Father Alvin Kimel Connects the Dots on his Journey that Led to Priesthood
by Ward Miele, Managing Editor


Archbishop John J. Myers (left) ordained Father Alvin Kimel Jr. on Dec. 3 at Our Lady of Sorrows Parish. Two days later, in a public forum at the South Orange parish, Father Kimel traced his "unusual" journey to the priesthood. Before becoming a Catholic priest, Father Kimel served as an Episcopalian clergyman for 25 years.

SOUTH ORANGE - Father Alvin Kimel, Jr., gave a candid and heartfelt account of his faith journey from Episcopalian minister to the Catholic priesthood during a presentation at Our Lady of Sorrows Parish on Dec. 5, two days after being ordained there by Archbishop John J. Myers (see The Catholic Advocate, Dec. 6).

Married and the father of four grown children, Father Kimel has been a parishioner at Our Lady of Sorrows since last February. He called the pastor, Rev. Msgr. John E. Doran, "such a blessing" to himself and wife Christine who was in the audience at the opening of the parish's decade-old Advent Lecture Series. Msgr. Doran noted that the ordination of Father Kimel, 54, was the first of a parishioner at Our Lady of Sorrows church.
 
Father Kimel took to the podium, he explained, "to share my story" and his journey to the priesthood, which he termed "unusual." Growing up in Virginia, he was raised a Methodist. However, while a high school student, Father Kimel explained that he was "a devout atheist." That state of mind continued until his senior year in college when began giving "serious consideration to the Christian faith."

By the spring of his final year in college, Father Kimel said he was "a believing Christian." He realized then that if he were to be a Christian it would mean involvement fulltime in pastoral life—a "deeper commitment."

In 1975 he returned home and a friend took him to an Episcopal church in Washington D.C. By coincidence an African bishop was there that day performing confirmations. He was, Father Kimel recalled, "dumfounded" by the liturgy that he termed "very Catholic." The beauty of the liturgy, he added, "captured me." Equally stunning was the "real presence" of the Eucharist that Father Kimel remembered was "so palpable...here was the risen Christ." That, he said, was "revolutionary for me."

Within six months he was in contact with a rector of the church and began weekly confessions. In the fall of 1977 he entered an Episcopal seminary in Wisconsin. Graduation came three years later and he became a curate at a church in Florida. From there it was on to being a rector at churches in Maryland, South Carolina and, finally Johnston, PA, which is located in the western half of the Keystone State.

It did not take long after his ordination in the Episcopal Church, Father Kimel explained, to feel there was "something wrong," which he described as a "sickness of the dogma of inclusivity." Such a mindset, he went on, results in nothing being believed in except inclusivity. Expounding on that point, Father Kimel said there are no core beliefs resulting in ongoing conflict. Because of those convictions he became involved in a movement to "save" the Episcopal Church.

But in the late 1990s, Father Kimel lamented, "the battle had been lost." He had reached the point where all he could do was wait for an early retirement upon reaching the age of 58. What "a terrible thing," he said to nods of agreement from the audience.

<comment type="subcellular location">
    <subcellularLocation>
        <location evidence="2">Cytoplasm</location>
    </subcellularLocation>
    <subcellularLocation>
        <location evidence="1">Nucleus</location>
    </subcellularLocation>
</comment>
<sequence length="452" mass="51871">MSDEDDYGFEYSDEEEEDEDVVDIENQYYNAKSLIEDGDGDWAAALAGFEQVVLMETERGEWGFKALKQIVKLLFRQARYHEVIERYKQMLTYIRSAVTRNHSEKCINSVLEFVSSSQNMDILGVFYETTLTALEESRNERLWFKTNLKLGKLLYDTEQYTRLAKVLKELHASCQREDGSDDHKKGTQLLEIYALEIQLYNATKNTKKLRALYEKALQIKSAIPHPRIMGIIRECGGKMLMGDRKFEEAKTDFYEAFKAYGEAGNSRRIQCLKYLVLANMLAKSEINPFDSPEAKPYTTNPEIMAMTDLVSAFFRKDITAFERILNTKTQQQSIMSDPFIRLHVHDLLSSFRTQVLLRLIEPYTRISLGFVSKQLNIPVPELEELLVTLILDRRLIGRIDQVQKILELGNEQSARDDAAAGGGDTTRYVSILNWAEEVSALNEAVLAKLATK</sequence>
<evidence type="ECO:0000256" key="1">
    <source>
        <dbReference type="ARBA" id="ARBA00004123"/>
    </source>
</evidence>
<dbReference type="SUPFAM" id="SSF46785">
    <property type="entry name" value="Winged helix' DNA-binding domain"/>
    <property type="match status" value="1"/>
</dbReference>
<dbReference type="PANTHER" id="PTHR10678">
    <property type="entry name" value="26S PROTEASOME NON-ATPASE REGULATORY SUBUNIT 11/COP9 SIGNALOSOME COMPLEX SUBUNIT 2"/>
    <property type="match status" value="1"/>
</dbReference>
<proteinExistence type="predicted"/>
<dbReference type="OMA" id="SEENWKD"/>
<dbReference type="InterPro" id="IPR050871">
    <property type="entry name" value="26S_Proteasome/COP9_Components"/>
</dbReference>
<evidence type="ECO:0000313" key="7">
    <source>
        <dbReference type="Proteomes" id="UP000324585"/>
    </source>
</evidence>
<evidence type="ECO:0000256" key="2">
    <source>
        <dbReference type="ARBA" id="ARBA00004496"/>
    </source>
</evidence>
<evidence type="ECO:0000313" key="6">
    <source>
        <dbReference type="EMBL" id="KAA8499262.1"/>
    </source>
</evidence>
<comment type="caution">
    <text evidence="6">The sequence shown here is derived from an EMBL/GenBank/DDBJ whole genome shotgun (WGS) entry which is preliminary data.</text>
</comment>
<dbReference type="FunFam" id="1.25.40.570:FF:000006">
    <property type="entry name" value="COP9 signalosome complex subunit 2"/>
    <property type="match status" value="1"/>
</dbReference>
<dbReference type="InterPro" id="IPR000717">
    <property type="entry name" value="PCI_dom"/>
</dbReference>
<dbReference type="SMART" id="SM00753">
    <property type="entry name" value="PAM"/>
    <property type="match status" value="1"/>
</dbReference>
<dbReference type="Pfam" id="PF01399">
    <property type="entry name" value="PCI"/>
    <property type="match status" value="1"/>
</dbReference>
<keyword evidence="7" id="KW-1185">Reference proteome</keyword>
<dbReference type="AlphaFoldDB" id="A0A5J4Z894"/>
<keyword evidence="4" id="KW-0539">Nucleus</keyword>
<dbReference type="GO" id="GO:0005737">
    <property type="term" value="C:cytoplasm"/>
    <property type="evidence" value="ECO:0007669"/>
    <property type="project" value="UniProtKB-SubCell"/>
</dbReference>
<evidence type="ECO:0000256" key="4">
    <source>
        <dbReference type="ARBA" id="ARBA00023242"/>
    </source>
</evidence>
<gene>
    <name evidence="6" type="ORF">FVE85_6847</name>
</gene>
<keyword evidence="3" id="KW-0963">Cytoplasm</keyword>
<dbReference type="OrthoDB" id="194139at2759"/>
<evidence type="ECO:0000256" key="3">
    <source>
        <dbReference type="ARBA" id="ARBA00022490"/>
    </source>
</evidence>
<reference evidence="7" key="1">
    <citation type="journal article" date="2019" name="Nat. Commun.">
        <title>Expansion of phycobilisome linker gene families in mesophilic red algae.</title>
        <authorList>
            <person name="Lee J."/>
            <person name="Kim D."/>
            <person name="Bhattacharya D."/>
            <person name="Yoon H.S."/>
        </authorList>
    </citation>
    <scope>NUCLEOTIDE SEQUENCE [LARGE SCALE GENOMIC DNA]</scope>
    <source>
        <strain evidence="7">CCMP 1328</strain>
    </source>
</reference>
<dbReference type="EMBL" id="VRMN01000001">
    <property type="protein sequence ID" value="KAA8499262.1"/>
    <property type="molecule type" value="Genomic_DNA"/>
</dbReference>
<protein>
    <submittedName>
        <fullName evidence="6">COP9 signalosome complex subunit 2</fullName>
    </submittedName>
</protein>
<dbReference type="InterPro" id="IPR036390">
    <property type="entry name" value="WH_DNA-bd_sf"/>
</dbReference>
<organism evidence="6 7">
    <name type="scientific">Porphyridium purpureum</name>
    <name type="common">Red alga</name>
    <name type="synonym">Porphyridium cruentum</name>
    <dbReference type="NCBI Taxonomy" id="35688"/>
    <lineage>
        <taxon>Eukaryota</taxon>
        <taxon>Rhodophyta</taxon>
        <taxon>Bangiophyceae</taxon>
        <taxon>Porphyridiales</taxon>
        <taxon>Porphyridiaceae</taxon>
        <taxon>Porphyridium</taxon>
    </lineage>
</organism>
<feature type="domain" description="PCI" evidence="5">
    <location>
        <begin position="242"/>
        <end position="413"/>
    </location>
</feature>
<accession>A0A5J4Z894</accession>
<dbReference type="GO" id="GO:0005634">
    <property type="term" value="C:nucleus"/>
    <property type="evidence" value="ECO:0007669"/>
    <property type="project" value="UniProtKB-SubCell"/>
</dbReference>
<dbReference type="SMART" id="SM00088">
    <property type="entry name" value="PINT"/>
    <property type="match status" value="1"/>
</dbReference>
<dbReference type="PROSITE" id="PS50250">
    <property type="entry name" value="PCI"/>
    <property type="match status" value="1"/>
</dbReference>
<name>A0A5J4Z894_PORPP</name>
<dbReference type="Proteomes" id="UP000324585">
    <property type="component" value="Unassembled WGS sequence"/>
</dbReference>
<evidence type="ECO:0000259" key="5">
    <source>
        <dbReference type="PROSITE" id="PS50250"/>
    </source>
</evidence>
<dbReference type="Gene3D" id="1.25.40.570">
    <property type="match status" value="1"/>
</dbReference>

The final break with the Episcopal Church came in the summer of 2003 when the Diocese of New Hampshire elevated a divorced homosexual to bishop. Saying he did not anticipate his response "in my soul," Father Kimel said at that point he decided he "had had enough." He knew it was time for him to leave the Episcopal Church, but reaching that decision, he confessed, was "traumatic." Some time after that decision a friend suggested he give the Catholic Church "a hearing," and he did just that.

His faith journey included one of his three sons converting to Catholicism four years ago. The newly ordained priest explained the "considerations" that led him to join the Catholic Church. One was concern over the "preservation" of Revelation. He also had to deal with "how to believe with a true Catholic Faith." He was, Father Kimel pointed out, "an Anglo-Catholic except for the pope." He said, too, he had to reach the point of trusting the Catholic Church as "teacher, prophet, mentor and guide." Father Kimel explained he came to the determination that the Catholic Church is "what she claims to be…guided by God." The Catholic Church is the "sacramental body of Christ," he stressed.

A primary concern, Father Kimel told his audience, was the infallibility of the Catholic Church and the pope. He had a "unique perspective" as someone coming into the Catholic Church in that he was being asked to accept all of its teachings. "Simply trust the Church," he declared.

Last year he left his congregation in Johnstown. As a result of that move, the congregation was "furious" with a feeling of being "betrayed." He entered the Catholic Church with his son as his sponsor and his decision cost him the friendship of several parishioners in his Johnstown church, Father Kimel revealed with obvious sadness.

Father Kimel's ordination was possible because of a special Pastoral Provision instituted 26 years ago by Pope John Paul II. It was in response to requests from priests and laity of the Episcopal Church seeking full communion with the Catholic Church.

The ordination was Archbishop Myers' first of a former Episcopalian. Last year William Cardinal Levada, prefect of the Congregation for the Doctrine of the Faith, with approval of Pope Benedict XVI, named the archbishop to the post of Ecclesiastical Delegate for the Pastoral Provision. In this position, Archbishop Myers works with all other Catholic bishops nationwide to oversee the process.






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